Furthermore, I have seen teachers try different methods for making education more interactive and fun for their students, but none of them came anyway near the “swag” of Sir Taimoor. One day he announced that he will teach us all about the poetic revolution of Pakistan with added advice that no one should miss out on that class. When the day arrived, he barged inside the class, with a floppy hat and a guitar on his back, somehow resembling the character played by Shahrukh Khan in the blockbuster Indian movie “Mohabbatein”. None of the students expected that for the next hour and a half, Sir would sing every single poem with a powerful message from the period of the 1960s to the 1990s. It was so beautiful to see him switching slides, giving a brief background of the poet, later playing his guitar while singing the famous poems. In class 10 and 11, I remember our Urdu teacher trying her level best to make us memorize a stanza from a poem by Faiz Ahmed Faiz. After wasting three classes, she realized all of her efforts were in vain and eventually gave up. If only she knew that there are other ways to teach rather than blatantly asking her students to memorize the poem by repeating after her. So within a short lesson of nearly two hours, he had successfully managed to make me learn at least seven poems from the revolutionary poetic age without even making me feel burdened. Staff managing the classes would abruptly enter the class with the hope of finding the person singing and maybe send him to the DC office? They would leave the class after realizing that it was the professor singing. Every student was busy clapping, singing along, making videos-it all felt like a fantasy. Even I posted a story on Snapchat and Sara, one of my friends studying at another university, replied, praising Sir Taimoor and at that moment I realized that he IS FAMOUS!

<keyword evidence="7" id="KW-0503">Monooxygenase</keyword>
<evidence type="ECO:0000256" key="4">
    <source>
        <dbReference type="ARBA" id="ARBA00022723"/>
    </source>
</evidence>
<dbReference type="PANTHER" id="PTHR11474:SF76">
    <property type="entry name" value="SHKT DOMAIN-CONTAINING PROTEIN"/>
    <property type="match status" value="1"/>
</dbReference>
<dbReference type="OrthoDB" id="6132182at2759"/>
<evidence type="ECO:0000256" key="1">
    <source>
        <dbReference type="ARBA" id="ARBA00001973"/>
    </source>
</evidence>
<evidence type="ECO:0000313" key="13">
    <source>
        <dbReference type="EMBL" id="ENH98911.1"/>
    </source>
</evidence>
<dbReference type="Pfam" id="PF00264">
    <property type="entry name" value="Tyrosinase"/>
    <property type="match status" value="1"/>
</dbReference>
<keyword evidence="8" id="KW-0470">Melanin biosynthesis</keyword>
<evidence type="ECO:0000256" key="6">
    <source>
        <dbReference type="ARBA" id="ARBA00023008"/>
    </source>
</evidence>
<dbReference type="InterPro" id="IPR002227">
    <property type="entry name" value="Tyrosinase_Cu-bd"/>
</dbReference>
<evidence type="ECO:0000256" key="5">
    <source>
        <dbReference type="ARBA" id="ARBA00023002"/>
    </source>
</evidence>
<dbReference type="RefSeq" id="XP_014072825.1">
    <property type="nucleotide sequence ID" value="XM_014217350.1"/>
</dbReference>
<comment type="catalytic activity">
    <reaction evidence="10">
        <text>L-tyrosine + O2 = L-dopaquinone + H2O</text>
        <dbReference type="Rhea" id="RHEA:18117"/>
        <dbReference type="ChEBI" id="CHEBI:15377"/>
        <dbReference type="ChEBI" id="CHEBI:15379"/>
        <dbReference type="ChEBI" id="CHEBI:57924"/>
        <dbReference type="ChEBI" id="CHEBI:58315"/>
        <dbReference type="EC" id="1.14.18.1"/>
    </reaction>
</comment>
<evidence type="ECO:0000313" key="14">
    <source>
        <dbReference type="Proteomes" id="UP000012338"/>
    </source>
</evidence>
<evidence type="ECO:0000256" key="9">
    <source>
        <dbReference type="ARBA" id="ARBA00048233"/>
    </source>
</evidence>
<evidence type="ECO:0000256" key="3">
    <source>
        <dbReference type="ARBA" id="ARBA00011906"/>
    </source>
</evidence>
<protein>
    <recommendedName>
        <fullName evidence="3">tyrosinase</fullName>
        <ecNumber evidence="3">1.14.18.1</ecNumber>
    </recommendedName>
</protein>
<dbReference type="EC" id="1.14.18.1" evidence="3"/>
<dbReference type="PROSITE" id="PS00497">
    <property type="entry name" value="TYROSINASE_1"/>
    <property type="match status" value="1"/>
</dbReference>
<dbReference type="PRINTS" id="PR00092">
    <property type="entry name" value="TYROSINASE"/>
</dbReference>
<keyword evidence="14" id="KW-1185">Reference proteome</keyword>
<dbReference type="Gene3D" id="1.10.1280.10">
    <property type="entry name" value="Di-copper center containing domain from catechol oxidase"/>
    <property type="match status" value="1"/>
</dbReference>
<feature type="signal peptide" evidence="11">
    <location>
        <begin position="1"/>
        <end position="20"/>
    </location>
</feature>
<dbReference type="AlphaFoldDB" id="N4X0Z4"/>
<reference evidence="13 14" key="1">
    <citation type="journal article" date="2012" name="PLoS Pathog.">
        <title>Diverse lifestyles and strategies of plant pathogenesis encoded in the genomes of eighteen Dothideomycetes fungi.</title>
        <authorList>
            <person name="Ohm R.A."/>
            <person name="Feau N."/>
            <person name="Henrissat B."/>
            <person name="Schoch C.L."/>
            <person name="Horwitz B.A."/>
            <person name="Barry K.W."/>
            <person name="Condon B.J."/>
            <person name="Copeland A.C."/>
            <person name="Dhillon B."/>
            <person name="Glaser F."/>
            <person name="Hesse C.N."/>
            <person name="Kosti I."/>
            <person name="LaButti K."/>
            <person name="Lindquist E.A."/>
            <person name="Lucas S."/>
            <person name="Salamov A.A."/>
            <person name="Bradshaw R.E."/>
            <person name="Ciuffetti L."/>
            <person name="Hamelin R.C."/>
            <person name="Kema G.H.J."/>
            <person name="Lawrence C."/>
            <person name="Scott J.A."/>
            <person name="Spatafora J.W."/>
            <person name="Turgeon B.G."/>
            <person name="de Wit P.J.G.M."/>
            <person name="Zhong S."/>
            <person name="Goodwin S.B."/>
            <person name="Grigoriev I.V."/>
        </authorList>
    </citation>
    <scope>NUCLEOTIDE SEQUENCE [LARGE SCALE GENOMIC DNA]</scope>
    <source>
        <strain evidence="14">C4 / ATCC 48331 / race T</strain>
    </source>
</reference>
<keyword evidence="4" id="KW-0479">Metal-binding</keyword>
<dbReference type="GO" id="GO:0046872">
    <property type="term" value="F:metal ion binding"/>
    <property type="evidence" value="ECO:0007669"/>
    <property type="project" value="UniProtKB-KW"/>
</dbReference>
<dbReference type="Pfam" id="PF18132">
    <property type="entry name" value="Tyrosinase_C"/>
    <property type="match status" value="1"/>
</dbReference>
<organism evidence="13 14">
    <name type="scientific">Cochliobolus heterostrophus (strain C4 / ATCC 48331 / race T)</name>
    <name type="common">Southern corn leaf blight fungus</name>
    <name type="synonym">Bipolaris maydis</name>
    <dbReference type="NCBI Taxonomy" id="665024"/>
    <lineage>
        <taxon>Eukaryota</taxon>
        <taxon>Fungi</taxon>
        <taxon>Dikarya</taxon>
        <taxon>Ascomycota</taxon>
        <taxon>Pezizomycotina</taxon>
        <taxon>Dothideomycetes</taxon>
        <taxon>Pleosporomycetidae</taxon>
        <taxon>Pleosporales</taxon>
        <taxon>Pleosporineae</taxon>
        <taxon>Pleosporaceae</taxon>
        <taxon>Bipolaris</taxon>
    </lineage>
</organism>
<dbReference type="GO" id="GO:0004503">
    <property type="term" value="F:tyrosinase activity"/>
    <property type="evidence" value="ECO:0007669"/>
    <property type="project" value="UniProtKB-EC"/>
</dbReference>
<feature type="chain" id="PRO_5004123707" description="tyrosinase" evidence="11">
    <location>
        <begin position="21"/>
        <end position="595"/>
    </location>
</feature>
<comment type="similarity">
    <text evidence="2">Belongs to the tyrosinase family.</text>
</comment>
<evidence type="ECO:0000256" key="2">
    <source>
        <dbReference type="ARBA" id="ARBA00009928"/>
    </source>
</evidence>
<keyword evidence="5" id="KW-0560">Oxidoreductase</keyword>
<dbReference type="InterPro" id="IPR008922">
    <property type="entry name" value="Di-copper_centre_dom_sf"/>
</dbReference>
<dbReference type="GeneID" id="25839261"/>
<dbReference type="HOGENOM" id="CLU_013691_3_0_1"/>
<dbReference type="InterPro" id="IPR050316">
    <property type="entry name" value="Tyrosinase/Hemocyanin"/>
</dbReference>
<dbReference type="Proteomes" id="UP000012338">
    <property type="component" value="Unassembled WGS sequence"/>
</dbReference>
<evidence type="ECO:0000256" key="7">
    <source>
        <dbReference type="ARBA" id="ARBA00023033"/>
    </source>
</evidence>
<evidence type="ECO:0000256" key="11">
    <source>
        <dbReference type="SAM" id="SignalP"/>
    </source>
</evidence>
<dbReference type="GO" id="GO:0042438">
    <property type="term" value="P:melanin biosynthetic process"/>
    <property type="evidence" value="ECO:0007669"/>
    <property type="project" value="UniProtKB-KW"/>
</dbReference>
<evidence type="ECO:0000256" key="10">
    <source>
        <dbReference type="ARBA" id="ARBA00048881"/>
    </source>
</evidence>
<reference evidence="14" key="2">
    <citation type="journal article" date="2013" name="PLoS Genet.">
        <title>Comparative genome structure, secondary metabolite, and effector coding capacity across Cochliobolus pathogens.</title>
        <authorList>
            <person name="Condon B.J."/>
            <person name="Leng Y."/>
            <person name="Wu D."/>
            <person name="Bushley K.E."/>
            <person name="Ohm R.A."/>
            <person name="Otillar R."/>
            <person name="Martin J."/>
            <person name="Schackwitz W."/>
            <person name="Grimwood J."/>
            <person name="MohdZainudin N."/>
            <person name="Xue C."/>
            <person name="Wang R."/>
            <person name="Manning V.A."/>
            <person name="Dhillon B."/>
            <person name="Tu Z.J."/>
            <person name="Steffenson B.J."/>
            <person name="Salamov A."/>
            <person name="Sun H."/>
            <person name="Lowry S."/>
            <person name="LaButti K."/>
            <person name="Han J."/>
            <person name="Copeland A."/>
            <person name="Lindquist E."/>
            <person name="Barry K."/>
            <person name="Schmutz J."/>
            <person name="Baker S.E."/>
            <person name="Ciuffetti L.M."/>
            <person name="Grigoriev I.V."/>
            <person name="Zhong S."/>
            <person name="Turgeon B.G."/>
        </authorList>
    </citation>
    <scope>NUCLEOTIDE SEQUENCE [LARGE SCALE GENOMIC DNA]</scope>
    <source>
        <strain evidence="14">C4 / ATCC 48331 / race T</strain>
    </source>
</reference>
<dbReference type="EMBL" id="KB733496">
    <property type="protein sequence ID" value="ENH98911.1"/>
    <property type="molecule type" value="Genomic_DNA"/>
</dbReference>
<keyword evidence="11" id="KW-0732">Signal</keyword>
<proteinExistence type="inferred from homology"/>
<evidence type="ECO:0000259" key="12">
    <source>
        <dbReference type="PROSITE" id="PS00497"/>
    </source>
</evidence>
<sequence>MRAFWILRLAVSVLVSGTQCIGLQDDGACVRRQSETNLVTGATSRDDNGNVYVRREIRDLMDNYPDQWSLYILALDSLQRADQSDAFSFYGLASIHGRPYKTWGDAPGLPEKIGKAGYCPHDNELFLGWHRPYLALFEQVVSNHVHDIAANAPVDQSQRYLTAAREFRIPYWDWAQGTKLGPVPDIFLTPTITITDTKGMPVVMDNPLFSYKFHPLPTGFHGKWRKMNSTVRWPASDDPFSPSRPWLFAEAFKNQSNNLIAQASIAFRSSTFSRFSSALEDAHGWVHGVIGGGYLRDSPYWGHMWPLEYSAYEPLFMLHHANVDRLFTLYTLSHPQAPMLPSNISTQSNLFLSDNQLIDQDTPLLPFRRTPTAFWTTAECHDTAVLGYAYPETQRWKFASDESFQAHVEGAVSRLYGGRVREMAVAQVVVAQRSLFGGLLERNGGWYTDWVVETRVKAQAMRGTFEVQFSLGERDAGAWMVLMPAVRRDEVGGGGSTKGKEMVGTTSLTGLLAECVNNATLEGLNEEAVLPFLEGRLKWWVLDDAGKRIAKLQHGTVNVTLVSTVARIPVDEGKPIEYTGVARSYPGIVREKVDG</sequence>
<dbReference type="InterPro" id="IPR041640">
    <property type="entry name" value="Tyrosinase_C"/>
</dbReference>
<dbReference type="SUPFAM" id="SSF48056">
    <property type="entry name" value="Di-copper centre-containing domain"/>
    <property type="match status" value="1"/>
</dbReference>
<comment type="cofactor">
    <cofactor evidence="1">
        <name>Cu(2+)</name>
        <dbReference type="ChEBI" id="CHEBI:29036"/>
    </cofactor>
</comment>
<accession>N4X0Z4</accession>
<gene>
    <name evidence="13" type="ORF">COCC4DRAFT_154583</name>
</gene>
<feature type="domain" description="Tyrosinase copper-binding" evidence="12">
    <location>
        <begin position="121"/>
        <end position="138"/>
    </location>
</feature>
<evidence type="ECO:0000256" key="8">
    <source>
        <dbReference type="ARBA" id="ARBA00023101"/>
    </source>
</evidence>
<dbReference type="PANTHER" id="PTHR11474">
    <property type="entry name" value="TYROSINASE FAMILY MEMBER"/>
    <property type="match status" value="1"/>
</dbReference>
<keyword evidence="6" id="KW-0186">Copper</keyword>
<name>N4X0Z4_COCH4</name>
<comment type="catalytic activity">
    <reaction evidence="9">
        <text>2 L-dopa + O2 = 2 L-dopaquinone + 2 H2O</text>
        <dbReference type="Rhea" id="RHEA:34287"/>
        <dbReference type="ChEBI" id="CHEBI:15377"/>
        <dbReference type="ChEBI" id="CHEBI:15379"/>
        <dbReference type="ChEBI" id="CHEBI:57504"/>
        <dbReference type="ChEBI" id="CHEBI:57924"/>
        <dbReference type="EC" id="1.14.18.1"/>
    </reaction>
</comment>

On the very last day, Sir Taimoor came up with the most unpredictable activity. While some instructors treat you with doughnuts, some take a class photograph and others carry on teaching, Sir Taimoor came with a blast. At the beginning of the class, he announced that they would have a special guest. Ten minutes later, a lady stepped inside the class. “I would like you all to meet my wife, who’s also an instructor here. She’s not only my life partner, but she’s also the leading singer for my band”, exclaimed Sir. They arranged another mic and began singing all the possible songs you can imagine. Sir playing his guitar, acting as the background singer while his wife would be the lead singer, mesmerizing everyone present. I could not stop raving the beautiful couple, believing that they were a perfect match. Well, my daydreaming kicked in at this point too, imagining an ideal married life for myself where my wife would be bowling and I will be batting or we’ll sit alongside and play Fifa/Call of Duty all day long.